Since India, Iran and Russia are major stakeholders of this, these countries along with other members needs to take more responsibility to speed up the work. As it provides Caspian bordered countries, the access to energy deficient South Asian region and thus can secure their independence of export supplies which otherwise solely rests on European or Chinese markets. In this regard, formation of high level working groups on transport cooperation among the regional partners, setting up of independent joint study groups and organising annual meeting of the technical groups to follow the developments on transport projects will go a long way in re-energising the INSTC (Roy, 2015). The recent initiatives taken by India, Iran and Russia, supported by the countries of Central Asia and other members provides a fresh impetus to realise the full potential of the INSTC. In a new development, recently, India has advocated that Chabahar port should be included in the 13-nation International North South Transport Corridor and expand INSTC membership to Afghanistan and Uzbekistan. With possible easing of some sanctions on Iran by Biden administration have given fresh impetus to speed up the work. Indian Foreign Minister, Mr. Jaishankar also proposed that the land route via Kabul and Tashkent can form the INSTC’s “Eastern corridor” (Haidar, 2021).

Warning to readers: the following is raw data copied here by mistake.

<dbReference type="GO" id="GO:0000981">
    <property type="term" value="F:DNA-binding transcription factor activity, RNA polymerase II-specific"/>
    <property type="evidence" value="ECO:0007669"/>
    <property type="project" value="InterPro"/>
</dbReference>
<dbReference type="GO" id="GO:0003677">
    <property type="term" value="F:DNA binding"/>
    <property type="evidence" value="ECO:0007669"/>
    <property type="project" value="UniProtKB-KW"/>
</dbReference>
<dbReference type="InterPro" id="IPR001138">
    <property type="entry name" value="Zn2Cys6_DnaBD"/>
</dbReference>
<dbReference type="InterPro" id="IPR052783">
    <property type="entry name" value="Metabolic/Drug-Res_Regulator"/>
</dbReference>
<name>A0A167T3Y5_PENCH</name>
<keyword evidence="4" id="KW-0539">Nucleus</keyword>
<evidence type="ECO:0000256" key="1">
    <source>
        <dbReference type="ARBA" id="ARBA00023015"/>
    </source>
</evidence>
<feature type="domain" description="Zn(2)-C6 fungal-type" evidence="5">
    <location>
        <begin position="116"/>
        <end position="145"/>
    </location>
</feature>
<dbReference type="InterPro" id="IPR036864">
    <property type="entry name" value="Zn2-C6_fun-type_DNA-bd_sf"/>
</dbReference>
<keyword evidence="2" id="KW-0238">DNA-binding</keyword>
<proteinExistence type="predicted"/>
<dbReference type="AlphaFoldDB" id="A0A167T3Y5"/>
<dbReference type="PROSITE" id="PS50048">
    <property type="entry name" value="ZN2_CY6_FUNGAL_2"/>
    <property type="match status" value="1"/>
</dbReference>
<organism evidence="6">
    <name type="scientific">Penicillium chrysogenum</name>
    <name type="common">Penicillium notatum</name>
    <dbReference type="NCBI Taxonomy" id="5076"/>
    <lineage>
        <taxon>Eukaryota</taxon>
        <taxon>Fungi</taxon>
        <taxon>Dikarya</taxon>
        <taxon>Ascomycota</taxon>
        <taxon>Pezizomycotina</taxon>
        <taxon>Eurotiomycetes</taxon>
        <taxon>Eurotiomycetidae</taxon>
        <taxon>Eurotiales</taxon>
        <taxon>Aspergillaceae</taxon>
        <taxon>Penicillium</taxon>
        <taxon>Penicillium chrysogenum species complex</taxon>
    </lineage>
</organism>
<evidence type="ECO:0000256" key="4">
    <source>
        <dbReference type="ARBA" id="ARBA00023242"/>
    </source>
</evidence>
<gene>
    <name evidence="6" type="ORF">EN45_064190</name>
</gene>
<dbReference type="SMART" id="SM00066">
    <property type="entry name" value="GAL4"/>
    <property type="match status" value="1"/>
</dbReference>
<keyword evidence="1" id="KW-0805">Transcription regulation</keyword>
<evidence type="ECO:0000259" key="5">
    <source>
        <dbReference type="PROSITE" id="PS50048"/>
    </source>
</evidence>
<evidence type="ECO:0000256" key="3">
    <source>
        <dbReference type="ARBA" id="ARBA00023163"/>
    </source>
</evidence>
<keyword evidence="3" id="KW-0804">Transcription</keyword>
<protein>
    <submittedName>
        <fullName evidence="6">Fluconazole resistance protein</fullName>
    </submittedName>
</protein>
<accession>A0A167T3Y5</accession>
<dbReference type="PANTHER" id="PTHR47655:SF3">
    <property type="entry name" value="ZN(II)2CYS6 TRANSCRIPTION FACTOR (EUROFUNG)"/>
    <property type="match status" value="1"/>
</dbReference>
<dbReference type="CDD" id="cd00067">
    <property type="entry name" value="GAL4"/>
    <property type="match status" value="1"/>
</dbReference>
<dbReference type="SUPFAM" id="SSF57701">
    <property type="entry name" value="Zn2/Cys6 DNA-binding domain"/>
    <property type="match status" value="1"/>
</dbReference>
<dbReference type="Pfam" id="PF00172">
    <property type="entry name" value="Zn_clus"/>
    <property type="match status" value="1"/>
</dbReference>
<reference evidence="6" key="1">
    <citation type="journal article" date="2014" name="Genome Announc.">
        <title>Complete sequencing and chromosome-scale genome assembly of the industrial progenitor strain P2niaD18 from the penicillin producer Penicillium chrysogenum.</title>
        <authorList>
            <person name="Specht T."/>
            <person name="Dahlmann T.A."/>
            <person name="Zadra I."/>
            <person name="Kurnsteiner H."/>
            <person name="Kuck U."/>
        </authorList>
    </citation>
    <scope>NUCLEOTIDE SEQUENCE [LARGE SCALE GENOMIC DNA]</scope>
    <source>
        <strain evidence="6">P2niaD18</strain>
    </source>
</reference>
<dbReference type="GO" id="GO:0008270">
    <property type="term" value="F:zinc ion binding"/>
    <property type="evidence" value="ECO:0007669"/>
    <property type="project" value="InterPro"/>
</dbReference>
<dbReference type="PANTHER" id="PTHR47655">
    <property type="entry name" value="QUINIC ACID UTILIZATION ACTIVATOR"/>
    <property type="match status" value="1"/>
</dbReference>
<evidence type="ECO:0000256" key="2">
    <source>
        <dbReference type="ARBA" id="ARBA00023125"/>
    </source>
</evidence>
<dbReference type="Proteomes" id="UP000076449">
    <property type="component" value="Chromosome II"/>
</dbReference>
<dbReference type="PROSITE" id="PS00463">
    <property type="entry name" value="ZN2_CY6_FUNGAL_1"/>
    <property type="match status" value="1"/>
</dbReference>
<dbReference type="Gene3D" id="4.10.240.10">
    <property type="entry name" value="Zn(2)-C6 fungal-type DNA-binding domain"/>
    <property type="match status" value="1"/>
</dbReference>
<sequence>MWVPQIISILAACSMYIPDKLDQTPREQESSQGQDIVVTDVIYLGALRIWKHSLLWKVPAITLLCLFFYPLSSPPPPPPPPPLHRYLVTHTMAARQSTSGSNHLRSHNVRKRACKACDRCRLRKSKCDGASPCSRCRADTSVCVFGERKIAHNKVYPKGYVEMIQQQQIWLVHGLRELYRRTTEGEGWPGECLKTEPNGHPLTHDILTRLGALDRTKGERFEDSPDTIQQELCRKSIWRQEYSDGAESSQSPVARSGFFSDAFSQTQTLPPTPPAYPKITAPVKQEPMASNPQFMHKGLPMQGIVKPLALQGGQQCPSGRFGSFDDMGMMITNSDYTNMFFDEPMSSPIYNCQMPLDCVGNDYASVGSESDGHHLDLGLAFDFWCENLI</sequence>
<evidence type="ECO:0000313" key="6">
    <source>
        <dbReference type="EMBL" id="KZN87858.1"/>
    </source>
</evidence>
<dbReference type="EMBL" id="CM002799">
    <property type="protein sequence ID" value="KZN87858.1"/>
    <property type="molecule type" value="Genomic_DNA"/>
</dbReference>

Thus INSTC can be a game changer as far as energy cooperation between India and Eurasian region is concerned. It will also raise India’s strategic and economic profile in the region. For India, it can secures access to alternative sources of energy and thus ensuring much needed energy security of country and for Eurasian states, it provides them new markets for their energy exports thus securing their Independence of energy supplies.


Energy resources of Eurasia have a significant potential to address India’s growing energy demand. Emphasis on having close historical and trade ties between the two regions needs to be matched by significant improvement in the energy and trade relations. Proactive diplomacy is the need of hour to address the vital issues of geography, geo-politics and security. A definite, comprehensive and meaningful relationship with Eurasian states can be established towards overall future cooperation, particularly in the spheres of hydrocarbon and nuclear energy by adopting multi-dimensional approach. There are immense opportunities and challenges before both but sustained and close cooperation in trade and energy security arenas will certainly move the relations to new heights and INSTC will be instrumental in this process. As Bedil urged, “The Sea of time and place, for you, is but one gulp limit not your boundless imagination”.